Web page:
01 April 2010
Jersey’s health authorities have issued a new warning about the dangers of the banned drug, mephedrone, after a number of young people received treatment at the hospital’s accident and emergency department after taking the substance in the last week alone. They were suffering side effects including anxiety, panic attacks, palpitations, seizures and hallucinations.
Mephedrone has been a controlled drug in Jersey since November 2009. It will soon become illegal in the UK, following recent bans in Germany, Sweden and Denmark after it was linked to a series of deaths.
Jersey’s Medical Officer of Health, Dr Rosemary Geller, said "We moved quickly last year and sent out a clear message about the health threat from mephedrone by making it a controlled drug. The number of deaths in young people in the UK believed to be caused by this drug – 3 in recent weeks - is alarming and shows we are right to take this threat seriously.”
Mephedrone is a stimulant drug similar to both ecstasy and amphetamines (speed). It is being sold in the UK and online as a ‘legal high’ or even ‘plant food’ and has many street names including Meow-Meow and Meph.
On 30 March 2010, the UK’s Department of Health issued an alert to doctors saying that mephedrone users face the combined risks of both ecstasy-like drugs and amphetamine-like drugs. Side effects include abnormal heart rhythms, fits, agitation and paranoia, hallucinations, severe nosebleeds, vomiting, rashes and overheating. It is believed to be very compulsive and can create psychological dependence. Its risks are even greater if used with alcohol or other drugs.
Deputy Medical Officer of Health, Dr Susan Turnbull, who is a member of Jersey’s Misuse of Drugs Advisory Council, said: “The UK alert and the recent Jersey cases show that the mephedrone threat is real. We’re concerned that some people believe that if a drug isn’t yet banned everywhere, it must be a safer option than drugs that are already illegal. The mounting death toll and evidence of a growing local problem, shows just how unsafe it is. Our Misuse of Drugs Advisory Council will shortly be considering whether to recommend re-classifying the drug into a higher category.”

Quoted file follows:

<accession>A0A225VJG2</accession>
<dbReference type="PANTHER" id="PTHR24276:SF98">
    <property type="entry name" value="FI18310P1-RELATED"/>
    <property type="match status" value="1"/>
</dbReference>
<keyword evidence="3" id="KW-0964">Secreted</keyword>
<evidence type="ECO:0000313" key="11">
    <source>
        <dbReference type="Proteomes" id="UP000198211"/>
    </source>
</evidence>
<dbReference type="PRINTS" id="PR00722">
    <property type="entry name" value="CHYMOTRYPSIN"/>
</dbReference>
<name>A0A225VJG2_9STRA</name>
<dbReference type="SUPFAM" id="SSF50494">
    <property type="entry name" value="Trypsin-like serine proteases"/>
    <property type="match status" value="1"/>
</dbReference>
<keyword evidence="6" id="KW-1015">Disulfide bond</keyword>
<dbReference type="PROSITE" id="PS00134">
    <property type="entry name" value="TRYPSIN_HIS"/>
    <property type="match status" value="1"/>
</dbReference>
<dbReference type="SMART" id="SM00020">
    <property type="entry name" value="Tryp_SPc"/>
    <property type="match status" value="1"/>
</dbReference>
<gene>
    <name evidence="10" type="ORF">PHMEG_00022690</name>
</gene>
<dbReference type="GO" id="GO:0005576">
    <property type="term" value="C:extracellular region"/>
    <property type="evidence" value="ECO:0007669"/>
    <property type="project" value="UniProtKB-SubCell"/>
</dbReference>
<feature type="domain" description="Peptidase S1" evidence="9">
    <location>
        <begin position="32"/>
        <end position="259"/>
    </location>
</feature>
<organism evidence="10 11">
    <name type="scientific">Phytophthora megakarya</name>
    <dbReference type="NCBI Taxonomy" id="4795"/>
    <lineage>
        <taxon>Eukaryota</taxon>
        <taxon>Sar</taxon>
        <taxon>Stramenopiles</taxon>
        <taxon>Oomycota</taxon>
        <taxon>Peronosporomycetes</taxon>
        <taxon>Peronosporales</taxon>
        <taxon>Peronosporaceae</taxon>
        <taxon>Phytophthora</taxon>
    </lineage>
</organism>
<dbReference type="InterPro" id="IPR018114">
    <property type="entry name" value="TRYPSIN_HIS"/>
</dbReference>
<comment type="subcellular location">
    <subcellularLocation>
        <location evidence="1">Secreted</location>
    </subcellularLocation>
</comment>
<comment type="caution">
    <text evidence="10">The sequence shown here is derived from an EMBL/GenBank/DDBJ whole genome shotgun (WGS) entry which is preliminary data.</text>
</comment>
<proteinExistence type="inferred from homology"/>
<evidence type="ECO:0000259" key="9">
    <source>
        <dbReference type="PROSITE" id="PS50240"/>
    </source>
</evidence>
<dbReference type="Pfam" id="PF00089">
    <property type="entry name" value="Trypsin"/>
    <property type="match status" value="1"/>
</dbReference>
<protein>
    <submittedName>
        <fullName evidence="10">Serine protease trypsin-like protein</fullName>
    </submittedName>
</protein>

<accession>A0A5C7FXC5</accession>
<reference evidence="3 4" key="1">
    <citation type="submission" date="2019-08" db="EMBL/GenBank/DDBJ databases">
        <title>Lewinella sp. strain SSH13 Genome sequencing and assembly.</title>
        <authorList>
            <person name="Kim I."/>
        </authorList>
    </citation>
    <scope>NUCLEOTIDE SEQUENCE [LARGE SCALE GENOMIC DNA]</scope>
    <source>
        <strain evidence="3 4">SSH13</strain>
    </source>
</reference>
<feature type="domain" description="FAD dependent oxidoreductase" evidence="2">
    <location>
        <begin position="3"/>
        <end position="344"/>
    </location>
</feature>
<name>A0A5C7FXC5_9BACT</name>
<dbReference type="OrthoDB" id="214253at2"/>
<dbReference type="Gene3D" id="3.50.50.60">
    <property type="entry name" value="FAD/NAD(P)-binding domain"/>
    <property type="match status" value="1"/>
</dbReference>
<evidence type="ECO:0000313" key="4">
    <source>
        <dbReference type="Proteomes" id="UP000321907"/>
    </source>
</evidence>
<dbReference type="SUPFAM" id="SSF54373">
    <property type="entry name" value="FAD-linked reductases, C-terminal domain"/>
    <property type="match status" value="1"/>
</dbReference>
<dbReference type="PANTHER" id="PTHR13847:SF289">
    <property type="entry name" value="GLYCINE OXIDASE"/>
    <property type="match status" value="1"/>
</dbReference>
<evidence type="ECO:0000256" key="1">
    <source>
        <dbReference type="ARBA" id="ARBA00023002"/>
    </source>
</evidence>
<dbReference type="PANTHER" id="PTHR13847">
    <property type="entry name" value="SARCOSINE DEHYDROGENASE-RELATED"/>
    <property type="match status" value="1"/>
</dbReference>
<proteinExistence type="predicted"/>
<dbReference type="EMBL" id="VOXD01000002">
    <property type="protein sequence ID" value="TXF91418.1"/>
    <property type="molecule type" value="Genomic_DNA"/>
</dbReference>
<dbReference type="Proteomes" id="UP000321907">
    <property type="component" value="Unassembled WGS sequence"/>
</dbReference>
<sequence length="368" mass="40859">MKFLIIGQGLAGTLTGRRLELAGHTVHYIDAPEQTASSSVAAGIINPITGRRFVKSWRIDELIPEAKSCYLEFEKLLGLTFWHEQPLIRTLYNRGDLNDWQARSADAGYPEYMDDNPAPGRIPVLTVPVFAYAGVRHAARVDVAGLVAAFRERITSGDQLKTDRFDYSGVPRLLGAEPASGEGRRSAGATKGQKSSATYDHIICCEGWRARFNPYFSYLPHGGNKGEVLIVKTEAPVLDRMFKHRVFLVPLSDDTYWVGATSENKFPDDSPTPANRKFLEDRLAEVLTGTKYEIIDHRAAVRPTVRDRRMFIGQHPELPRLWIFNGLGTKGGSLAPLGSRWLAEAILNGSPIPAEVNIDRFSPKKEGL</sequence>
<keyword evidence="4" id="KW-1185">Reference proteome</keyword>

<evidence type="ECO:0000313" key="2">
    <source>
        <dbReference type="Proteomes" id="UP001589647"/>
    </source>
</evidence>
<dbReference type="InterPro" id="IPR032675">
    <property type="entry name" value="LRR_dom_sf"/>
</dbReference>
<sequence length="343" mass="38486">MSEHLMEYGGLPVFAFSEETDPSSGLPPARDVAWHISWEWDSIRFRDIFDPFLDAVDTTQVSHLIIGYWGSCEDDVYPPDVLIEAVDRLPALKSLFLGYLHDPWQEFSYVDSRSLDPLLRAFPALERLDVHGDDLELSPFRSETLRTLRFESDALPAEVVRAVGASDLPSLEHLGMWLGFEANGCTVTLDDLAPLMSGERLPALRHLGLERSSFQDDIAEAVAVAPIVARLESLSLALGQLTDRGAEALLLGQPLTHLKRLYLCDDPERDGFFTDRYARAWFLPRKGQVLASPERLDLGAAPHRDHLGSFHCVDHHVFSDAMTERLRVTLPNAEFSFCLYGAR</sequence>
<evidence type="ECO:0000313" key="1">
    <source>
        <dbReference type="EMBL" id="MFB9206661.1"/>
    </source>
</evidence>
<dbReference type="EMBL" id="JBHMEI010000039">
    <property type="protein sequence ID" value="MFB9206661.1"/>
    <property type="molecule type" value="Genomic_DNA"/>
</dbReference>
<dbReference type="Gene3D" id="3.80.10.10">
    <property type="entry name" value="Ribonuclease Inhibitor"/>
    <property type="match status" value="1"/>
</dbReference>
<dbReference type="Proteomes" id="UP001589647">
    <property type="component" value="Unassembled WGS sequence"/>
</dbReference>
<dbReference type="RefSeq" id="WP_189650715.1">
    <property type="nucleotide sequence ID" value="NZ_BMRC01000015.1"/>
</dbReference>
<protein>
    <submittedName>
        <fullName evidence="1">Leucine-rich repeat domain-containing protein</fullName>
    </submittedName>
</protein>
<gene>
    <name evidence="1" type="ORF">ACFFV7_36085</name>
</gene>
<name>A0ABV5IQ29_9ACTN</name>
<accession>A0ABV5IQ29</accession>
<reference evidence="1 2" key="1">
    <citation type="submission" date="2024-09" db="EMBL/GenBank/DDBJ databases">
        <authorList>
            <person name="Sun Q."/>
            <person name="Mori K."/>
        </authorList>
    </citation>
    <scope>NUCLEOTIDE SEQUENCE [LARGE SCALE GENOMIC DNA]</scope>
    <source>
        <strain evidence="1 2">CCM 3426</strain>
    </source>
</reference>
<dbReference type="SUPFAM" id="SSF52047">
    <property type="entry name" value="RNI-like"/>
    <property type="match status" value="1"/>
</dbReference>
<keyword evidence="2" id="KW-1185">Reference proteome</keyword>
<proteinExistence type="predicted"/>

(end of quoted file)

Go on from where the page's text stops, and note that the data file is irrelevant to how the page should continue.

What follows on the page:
Jersey Police Detective Chief Inspector, David Minty, said: “Anyone importing, selling, possessing or using this Class C controlled drug in Jersey should be aware that they are not only risking their health, but also may be facing a criminal prosecution. Given the UK position and media coverage, it may not yet be widely appreciated that it is already illegal in Jersey.
“It is right that we do all in our power to protect the people from dangerous substances like this and that includes effective enforcement. Students returning home from the UK where mephedrone is not yet illegal may need to be reminded that they will be committing an offence if they bring it into Jersey, and use – or even worse - sell it here.”
Health Minister, Deputy Anne Pryke, said: “I am pleased that we have been doing as much as possible in Jersey to protect our young people from this new danger. We do not want to see any young Jersey lives lost to mephedrone. We will continue to tackle the problem, working across Health and Social Services and with Police colleagues. Our GPs have been informed so they know what health problems to look out for and how to deal with them.
“Getting the information young people need to protect themselves from danger is a key element of our approach.”
Further information and advice is available from the Youth Enquiry Service on 766628 and the Alcohol and Drug Service on 445000.